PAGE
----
One of four 64 metres (210 ft)-high stained glass panels, Rio de Janeiro Cathedral, Brazil
Postmodernist symbolism, Tree of Life at Christinae church, Alingsås, Sweden.
The Bald Eagle, a good example of the product of commercial studios working with traditional techniques, Dryden High School, USA
Mid 20th-c. window showing a continuation of ancient and 19th-c. methods applied to a modern historical subject. Florence Nightingale window at St Peters, Derby, removed from the Derbyshire Royal Infirmary
Figurative design using the lead lines and minimal glass paint in the 13th century manner combined with the texture of Cathedral glass, Ins, Switzerland
Stained glass windows were commonly used in churches for decorative and informative purposes. Many windows are donated to churches by members of the congregation as memorials of loved ones. For more information on the use of stained glass to depict religious subjects, see Poor Man's Bible
Synagogues In addition to Christian churches, stained glass windows have been incorporated into Jewish temple architecture for centuries. Jewish Communities in the United States saw this emergence in mid-19th century, with such notable examples as the sanctuary depiction of the Ten Commandments in New York's Congregation Anshi Chesed. From the mid-20th century to the present, stained glass windows have been a ubiquitous feature of American synagogue architecture. Styles and themes for synagogue stained glass artwork is as diverse as their church counterparts. As with churches, synagogue stained glass windows are often dedicated by member families in exchange for major financial contributions to the institution.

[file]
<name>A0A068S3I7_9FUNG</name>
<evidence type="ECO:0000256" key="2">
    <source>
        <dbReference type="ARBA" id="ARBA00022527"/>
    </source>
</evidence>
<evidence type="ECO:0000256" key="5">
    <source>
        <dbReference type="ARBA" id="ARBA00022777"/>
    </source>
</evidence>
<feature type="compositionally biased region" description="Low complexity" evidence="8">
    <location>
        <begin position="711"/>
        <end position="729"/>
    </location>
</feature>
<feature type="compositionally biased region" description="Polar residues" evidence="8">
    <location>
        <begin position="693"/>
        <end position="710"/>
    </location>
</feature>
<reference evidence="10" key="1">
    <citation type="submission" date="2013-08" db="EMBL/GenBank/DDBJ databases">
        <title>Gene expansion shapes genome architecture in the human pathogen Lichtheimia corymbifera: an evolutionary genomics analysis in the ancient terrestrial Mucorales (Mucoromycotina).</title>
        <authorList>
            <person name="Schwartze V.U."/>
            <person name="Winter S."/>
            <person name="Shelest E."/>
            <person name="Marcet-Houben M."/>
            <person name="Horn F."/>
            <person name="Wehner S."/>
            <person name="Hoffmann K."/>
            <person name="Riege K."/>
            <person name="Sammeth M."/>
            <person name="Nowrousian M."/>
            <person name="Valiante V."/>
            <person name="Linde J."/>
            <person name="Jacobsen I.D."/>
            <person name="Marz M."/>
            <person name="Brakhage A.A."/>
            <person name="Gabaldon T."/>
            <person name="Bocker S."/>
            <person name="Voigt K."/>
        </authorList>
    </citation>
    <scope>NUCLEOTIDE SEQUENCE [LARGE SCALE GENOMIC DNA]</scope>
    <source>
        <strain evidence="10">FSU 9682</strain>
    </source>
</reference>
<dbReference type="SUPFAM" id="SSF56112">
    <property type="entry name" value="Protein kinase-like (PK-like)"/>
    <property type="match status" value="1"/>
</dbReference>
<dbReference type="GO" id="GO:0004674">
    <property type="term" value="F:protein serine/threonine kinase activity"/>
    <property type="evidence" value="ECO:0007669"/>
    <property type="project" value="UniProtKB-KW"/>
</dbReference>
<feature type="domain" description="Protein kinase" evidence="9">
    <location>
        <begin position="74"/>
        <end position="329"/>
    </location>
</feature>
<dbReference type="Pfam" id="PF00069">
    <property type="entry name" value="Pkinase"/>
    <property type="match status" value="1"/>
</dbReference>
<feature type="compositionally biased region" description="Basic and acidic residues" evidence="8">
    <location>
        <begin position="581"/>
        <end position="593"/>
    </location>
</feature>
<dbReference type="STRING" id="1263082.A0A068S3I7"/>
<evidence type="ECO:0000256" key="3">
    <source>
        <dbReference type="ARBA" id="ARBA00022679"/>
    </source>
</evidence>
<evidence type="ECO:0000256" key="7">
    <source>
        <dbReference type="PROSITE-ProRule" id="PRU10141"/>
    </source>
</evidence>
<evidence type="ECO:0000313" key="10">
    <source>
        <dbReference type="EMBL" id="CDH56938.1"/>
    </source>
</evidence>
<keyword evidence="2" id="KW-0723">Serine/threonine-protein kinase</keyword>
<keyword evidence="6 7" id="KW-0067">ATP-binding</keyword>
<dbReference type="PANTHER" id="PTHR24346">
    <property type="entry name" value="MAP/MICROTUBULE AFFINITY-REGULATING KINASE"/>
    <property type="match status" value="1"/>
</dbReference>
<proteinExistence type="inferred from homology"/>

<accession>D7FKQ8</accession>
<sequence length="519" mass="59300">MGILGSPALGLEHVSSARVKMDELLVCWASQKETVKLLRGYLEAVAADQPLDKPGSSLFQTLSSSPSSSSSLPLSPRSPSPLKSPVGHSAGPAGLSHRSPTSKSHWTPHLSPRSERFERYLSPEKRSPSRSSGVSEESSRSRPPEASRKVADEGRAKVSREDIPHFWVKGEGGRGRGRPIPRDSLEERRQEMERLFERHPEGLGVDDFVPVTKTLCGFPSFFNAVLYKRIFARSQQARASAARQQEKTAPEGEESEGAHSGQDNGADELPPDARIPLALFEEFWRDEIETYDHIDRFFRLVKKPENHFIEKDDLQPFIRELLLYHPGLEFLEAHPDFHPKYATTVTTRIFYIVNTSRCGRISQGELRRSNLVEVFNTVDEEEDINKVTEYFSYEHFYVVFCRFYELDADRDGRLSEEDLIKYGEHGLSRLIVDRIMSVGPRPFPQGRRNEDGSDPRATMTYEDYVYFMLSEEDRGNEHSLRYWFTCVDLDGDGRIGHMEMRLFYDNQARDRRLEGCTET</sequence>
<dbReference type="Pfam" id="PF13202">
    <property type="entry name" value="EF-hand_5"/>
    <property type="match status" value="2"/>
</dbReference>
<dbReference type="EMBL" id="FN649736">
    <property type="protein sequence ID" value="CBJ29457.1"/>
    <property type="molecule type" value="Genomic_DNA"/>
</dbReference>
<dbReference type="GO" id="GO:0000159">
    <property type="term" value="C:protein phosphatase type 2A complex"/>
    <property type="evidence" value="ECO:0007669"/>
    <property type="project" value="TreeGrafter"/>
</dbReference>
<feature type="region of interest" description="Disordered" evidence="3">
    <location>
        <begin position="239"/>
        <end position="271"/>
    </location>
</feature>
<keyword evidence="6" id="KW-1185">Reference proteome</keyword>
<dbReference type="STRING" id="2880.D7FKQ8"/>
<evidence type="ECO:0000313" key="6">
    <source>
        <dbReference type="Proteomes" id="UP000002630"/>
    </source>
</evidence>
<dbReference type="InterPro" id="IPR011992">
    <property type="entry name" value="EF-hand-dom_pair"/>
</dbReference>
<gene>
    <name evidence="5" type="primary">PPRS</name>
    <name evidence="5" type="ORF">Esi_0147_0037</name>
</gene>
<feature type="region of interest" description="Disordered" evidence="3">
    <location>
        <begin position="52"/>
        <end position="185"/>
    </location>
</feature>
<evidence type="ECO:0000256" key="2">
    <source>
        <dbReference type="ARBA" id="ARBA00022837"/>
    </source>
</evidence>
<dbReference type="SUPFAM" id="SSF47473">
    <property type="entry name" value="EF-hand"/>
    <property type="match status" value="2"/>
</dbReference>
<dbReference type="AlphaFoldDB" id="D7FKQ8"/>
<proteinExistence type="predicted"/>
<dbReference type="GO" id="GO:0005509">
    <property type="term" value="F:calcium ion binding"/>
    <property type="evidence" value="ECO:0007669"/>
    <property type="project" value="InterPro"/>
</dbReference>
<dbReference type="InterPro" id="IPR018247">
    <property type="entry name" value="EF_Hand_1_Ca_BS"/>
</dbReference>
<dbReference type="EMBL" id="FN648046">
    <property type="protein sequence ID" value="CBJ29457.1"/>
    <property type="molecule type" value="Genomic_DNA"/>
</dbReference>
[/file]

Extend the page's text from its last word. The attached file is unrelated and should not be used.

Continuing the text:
Places of Worship
The dazzling display of medieval glass at Sainte-Chapelle, Paris
The chancel windows of the Church of Our Lady, Koblenz, Germany
Coventry Cathedral England, has a series of windows by different designers.
Late 20th century stained glass from Temple Ohev Sholom, Harrisburg, Pennsylvania by Ascalon Studios.
Stained glass windows in houses were particularly popular in Victorian era and many domestic examples survive. In their simplest form they typically depict birds and flowers in small panels, often surrounded with machine-made cathedral glass, which, despite what the name suggests, is pale-coloured and textured. Some large homes have splendid examples of secular pictorial glass. Many small houses of the 19th and early 20th centuries have leadlight windows.
Public and commercial use of stained glass Stained glass has often been used as a decorative element in public buildings, initially in places of learning, government or justice but increasingly in other public and commercial places such as banks, retailers and railway stations. Public houses in some countries make extensive use of stained glass and leaded lights to create a comfortable atmosphere and retain privacy.
Stained glass in the Town Hall, Liberec, Czech Republic
Windows of the Hungarian Room, University of Pittsburgh
Glass Woman (1968) by Jim Gary, detail of life-sized "in-the-round" (free-standing) full figure work - private collection